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Could you take advantage of new tax-deductible catch-up payments to super?

Article By Adam Camac | | Financial Planning

The previously announced changes to super now take affect from the 2018-19 financial year, whereby individuals can carry forward any unused amounts in relation to the concessional (before-tax) contribution cap of $25,000, for up to five years. However, to be eligible you must have a total superannuation balance below $500,000 (if there are multiple accounts, the balance of all super accounts combined).

The 2018-19 financial year is the first year unused contributions can start to accrue, with the 2019-20 financial year the first year in which the catch up payment can be used.

For example, if only $5,000 was contributed into super (either from an employer or business) in the 2018-19 financial year, in the next 2019-20 financial year a total of $45,000 (the $25,000 cap for FY19-20 + $20,000 unused from the FY18-19) could be made as a tax-deductible contribution.

Or, if no before-tax contributions were made for either the 2018-19 and 2019-20 financial years, in the 2020-21 financial year a total of $75,000 could be contributed to super as a tax deduction ($25,000 for each of the 3 financial years)

As a result, the catch-up contributions can be an attractive strategy to build retirement savings and/or reduce taxable income for individuals in scenarios such as the following:

  • Mothers/fathers who have been on parental leave so have not been utilising their deductible superannuation contribution caps.
  • Business owners and farmers where taxable incomes are inconsistent and vary greatly from year to year.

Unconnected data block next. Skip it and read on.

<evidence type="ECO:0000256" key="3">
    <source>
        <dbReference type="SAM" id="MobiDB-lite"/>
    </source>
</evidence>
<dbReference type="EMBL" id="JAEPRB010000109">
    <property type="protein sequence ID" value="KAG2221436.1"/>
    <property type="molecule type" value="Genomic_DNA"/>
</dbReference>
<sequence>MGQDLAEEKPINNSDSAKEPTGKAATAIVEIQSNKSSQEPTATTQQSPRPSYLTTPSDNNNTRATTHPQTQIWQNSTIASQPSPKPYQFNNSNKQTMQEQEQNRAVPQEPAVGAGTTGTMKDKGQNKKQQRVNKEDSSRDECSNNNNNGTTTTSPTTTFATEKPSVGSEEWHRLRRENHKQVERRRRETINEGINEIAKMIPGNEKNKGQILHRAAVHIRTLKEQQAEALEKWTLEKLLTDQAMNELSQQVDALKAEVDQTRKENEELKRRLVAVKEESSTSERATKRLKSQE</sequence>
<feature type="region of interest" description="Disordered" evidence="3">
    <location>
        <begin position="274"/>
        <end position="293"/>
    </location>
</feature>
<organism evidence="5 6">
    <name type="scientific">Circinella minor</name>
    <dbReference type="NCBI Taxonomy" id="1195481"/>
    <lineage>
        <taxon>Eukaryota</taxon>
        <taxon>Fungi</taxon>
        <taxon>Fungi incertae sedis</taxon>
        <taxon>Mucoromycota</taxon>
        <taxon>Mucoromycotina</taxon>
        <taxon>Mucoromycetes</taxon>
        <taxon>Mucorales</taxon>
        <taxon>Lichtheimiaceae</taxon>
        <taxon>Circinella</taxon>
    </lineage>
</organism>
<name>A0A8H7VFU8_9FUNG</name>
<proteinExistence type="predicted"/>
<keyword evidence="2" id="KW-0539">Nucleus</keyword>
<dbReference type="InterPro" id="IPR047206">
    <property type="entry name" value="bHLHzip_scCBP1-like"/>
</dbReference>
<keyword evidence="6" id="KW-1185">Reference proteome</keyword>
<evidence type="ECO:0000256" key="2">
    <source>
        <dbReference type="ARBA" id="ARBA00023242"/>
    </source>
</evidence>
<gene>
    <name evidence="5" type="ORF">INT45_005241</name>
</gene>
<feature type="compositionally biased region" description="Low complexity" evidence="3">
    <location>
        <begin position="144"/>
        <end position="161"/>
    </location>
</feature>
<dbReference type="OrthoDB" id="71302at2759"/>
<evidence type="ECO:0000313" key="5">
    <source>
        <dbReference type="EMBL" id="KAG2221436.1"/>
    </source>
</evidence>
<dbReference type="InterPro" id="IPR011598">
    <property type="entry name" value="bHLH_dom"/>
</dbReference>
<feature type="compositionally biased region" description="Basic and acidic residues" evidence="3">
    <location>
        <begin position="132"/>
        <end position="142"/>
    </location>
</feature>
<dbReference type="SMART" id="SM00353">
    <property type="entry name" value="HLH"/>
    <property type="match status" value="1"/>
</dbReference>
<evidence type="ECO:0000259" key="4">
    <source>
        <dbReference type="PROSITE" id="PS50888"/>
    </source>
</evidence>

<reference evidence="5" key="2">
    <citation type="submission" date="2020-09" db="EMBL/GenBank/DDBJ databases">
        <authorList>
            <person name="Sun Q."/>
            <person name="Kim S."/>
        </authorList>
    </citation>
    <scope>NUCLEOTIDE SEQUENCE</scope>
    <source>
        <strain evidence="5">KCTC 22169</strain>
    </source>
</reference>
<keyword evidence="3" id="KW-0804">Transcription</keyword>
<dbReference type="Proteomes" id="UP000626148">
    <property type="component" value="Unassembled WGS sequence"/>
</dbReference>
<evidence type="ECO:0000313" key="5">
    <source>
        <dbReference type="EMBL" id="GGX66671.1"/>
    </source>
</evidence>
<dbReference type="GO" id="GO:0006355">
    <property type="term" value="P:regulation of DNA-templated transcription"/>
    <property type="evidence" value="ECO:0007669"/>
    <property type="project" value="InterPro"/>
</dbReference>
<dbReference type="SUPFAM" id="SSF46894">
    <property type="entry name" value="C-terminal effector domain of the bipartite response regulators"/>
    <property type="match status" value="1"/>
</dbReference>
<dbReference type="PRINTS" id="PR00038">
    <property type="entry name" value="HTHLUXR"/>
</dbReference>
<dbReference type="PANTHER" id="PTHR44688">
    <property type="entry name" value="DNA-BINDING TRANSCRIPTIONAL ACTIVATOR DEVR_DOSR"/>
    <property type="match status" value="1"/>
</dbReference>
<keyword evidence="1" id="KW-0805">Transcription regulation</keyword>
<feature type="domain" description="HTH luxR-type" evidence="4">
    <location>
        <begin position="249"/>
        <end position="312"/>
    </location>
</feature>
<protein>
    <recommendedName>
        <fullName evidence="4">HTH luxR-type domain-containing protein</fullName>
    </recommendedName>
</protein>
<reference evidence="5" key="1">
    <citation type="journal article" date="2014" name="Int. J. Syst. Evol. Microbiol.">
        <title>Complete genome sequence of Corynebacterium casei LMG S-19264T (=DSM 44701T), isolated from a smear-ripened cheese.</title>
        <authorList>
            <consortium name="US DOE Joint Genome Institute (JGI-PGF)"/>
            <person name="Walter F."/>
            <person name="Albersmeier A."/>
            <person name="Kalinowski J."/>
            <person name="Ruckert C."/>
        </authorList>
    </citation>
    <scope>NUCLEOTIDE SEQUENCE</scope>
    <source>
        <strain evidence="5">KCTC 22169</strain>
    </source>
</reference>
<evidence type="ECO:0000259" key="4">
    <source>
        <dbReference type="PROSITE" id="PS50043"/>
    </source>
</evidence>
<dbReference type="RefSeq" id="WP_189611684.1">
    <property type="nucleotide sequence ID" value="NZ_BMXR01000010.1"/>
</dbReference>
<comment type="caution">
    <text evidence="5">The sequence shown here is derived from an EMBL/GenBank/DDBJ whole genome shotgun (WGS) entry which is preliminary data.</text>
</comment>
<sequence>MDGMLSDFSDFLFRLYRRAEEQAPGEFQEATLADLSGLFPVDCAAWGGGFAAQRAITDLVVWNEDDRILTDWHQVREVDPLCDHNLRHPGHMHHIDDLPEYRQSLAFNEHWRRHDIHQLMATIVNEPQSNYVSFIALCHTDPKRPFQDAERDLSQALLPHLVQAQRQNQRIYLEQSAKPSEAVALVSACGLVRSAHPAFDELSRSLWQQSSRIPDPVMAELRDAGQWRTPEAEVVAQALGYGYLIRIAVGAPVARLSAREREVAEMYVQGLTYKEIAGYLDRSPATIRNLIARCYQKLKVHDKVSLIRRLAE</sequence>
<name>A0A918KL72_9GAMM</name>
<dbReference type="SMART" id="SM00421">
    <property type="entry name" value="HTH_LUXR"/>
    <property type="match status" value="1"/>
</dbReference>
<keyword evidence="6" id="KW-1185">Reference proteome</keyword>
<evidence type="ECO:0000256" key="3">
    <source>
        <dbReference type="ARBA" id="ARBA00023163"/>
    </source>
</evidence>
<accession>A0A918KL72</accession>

• Individuals inheriting taxable income from an estate (which may push you into a higher marginal tax bracket)
  • Individuals who have made a large capital gain on property or shares (using the tax deduction to offset the additional income).
  • Receiving a pay rise or bonus which may push you into a higher marginal tax bracket

Additionally, where capital gains are anticipated in a particular financial year in the future (i.e. targeting to sell an investment property at a specific time), strategic tax planning could mean holding off on making additional before-tax contributions in order to build up the accrued amount to use in that particular financial year. Spouse contribution splitting (where a portion of one spouse’s contributions are transferred to the other) may also be useful in allowing a particular individual to accrue a catch-up amount where a capital gain is only one individual's name.

Work with your financial adviser to map out how to achieve this strategy, if you need assistance contact us here.

This information is of a general nature only and may not be relevant to your particular circumstances. The circumstances of each investor are different and you should seek advice from your financial planner who can consider if the strategies and products are right for you. For more information contact Altitude Advisers on (07) 3209 2300.